DNS Transport over TCP - Implementation Requirements
RFC 5966

Note: This ballot was opened for revision 03 and is now closed.

(Jari Arkko) Yes

(Ron Bonica) Yes

(Ralph Droms) Yes

(Lars Eggert) Yes

(Robert Sparks) Yes

Comment (2010-06-16)
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These comments are all minor:

1) The first bullet of section 4 could be read incorrectly to mean that an authoritative server implementation can not limit the size of responses for any reason.

2) It is odd to put normative requirements (MAY) on proprietary (hence non-standard) implementations. Can the section about stub resolvers be rewritten as simple commentary?

3) +1 to Dan's comment re: RECOMMENDS

(Stewart Bryant) No Objection

Comment (2010-06-16)
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I agree with Peter's concern WRT the document name. The Abstract could also do with clarifying to indicate this is a deployment imperative and not input to a new protocol specification.

(Gonzalo Camarillo) No Objection

(Adrian Farrel) No Objection

(David Harrington) No Objection

(Russ Housley) No Objection

Comment (2010-06-16)
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  The Gen-ART Review by Avshalom Houri on 2010-06-11 raised a question
  about about this portion of the document:
  > That requirement is hereby relaxed.  A resolver SHOULD send a UDP
  > query first, but MAY elect to send a TCP query instead if it has good
  > reason to expect the response would be truncated if it were sent over
  > UDP (with or without EDNS0) or for other operational reasons, in
  > particular if it already has an open TCP connection to the server.
  The question was:
  > What should be the behavior here?  Try TCP and then revert to UDP?
  > What should be the timeout for the TCP trial?  Seems that this needs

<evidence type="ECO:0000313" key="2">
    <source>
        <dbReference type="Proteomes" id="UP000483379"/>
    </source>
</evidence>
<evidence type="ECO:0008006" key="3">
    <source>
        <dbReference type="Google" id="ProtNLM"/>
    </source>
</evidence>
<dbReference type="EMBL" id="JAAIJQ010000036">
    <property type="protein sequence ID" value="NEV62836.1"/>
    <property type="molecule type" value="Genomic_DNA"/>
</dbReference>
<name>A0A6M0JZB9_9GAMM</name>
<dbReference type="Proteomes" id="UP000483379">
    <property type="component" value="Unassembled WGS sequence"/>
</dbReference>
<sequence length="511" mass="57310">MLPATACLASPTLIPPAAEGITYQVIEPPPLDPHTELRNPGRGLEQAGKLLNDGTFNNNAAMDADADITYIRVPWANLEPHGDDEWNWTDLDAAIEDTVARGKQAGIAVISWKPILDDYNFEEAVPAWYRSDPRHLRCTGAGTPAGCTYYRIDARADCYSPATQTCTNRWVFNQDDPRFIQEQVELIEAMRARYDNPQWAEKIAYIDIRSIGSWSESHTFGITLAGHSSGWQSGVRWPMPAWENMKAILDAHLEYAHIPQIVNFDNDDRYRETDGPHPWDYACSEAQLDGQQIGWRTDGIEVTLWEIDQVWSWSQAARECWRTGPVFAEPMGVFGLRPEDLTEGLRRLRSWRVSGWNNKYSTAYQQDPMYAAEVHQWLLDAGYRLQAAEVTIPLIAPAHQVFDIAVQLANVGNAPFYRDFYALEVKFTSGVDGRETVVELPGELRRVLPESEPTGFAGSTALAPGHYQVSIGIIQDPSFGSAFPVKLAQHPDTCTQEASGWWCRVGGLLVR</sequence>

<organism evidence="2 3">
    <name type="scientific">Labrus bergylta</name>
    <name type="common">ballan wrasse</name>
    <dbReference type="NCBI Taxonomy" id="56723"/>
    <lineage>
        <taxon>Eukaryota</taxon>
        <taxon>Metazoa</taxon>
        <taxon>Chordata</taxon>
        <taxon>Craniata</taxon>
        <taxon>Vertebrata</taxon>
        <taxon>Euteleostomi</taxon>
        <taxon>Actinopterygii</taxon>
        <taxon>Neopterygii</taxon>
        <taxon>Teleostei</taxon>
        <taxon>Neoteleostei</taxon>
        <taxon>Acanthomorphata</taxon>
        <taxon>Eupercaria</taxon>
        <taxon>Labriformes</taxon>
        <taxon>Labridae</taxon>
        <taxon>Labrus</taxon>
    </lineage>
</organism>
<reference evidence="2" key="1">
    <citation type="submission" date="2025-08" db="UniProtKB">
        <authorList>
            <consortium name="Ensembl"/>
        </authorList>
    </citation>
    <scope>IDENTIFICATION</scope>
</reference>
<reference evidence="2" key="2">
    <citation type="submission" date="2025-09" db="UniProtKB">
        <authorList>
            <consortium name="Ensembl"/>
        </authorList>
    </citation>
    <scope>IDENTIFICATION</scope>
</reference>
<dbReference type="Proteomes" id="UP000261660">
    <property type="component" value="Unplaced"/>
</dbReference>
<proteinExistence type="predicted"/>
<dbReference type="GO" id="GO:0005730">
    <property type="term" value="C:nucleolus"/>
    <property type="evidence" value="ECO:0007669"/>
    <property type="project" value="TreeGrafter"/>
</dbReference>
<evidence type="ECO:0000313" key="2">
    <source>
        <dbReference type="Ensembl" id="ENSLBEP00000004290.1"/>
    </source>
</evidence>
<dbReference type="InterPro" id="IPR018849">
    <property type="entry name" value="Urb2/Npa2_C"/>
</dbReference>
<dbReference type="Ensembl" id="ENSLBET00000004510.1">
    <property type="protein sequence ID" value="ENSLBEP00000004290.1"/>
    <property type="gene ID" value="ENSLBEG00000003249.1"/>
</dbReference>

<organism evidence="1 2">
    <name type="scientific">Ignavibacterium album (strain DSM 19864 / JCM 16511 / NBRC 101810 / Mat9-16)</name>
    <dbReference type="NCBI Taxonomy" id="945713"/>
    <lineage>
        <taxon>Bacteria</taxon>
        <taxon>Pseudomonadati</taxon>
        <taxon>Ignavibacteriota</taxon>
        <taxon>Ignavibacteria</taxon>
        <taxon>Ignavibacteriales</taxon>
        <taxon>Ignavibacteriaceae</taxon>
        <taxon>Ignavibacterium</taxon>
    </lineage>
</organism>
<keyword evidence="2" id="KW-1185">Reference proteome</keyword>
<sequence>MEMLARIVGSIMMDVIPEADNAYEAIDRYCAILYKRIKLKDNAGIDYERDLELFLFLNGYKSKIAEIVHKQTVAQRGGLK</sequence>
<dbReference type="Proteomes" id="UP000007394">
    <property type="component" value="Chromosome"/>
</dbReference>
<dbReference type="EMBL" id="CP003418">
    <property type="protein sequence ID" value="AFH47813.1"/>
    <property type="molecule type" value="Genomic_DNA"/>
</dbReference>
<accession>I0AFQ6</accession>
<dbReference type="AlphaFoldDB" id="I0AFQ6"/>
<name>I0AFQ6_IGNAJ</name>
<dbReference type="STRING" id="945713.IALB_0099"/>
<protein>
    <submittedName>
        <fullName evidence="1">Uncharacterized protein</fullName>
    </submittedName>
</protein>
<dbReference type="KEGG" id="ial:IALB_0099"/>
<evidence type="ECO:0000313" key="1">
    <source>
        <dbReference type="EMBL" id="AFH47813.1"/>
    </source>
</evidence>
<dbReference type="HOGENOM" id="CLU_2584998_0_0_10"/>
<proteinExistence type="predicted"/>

> a bit of clarification.
  The response to this question makes sense:
  > In the latter case no text should be necessary (IMHO).  This
  > document doesn't change the protocol processing.  This particular
  > section merely permits TCP first in some cases, relaxing
  > Section of RFC 1123.
  A statement that this is relaxing Section of RFC 1123
  seems like an excellent idea.

(Alexey Melnikov) No Objection

(Tim Polk) No Objection

Comment (2010-06-15)
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Section 4, second bullet:
s/so that the do not/so that they do not/

Is the text regarding proprietary stub resolvers in section 4 necessary?  The section opens with
"All general purpose DNS implementations MUST ...", and a proprietary stub resolver seems to
be explicitly outside the scope of the section.  If it is needed, I would suggest replacing that
paragraph with something a little more restrictive, along the following lines:

   Stub resolver implementations specifically designed for deployment in
   restricted environments where truncation can never occur, or DNS lookup
   failure is acceptable, MAY omit support for TCP.

(Dan Romascanu) No Objection

Comment (2010-06-08)
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1. It would be useful to indicate the reference for the terms used in the normative text in section 4 (authoritative server, recursive resolver, stub resolver) - RFC 1035 or other

2. insection 5: 'This document therefore RECOMMENDS ...' - this phrase needs to be reformulated as 'RECOMMENDS' is not the 2119 keyword to be used in a capitalization

(Peter Saint-Andre) No Objection

Comment (2010-06-15)
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1. The title "DNS Transport over TCP - Implementation Requirements" makes it sound as if this document is defining requirements for subsequent work regarding implementation of DNS-over-TCP, not requiring implementations to support DNS-over-TCP. Perhaps something like "TCP Required for DNS Implementations" would be clearer.

2. The document exempts "proprietary stub resolver implementations" but does not define "proprietary" in this context. Does this mean that as long as my implementation is not open-source, I don't need to support TCP? Or by "proprietary" does the author mean that the implementation is deployed in a particular environment (as seems to be implied)? If the latter, then the exemption applies to deployments, not implementations.

(Sean Turner) No Objection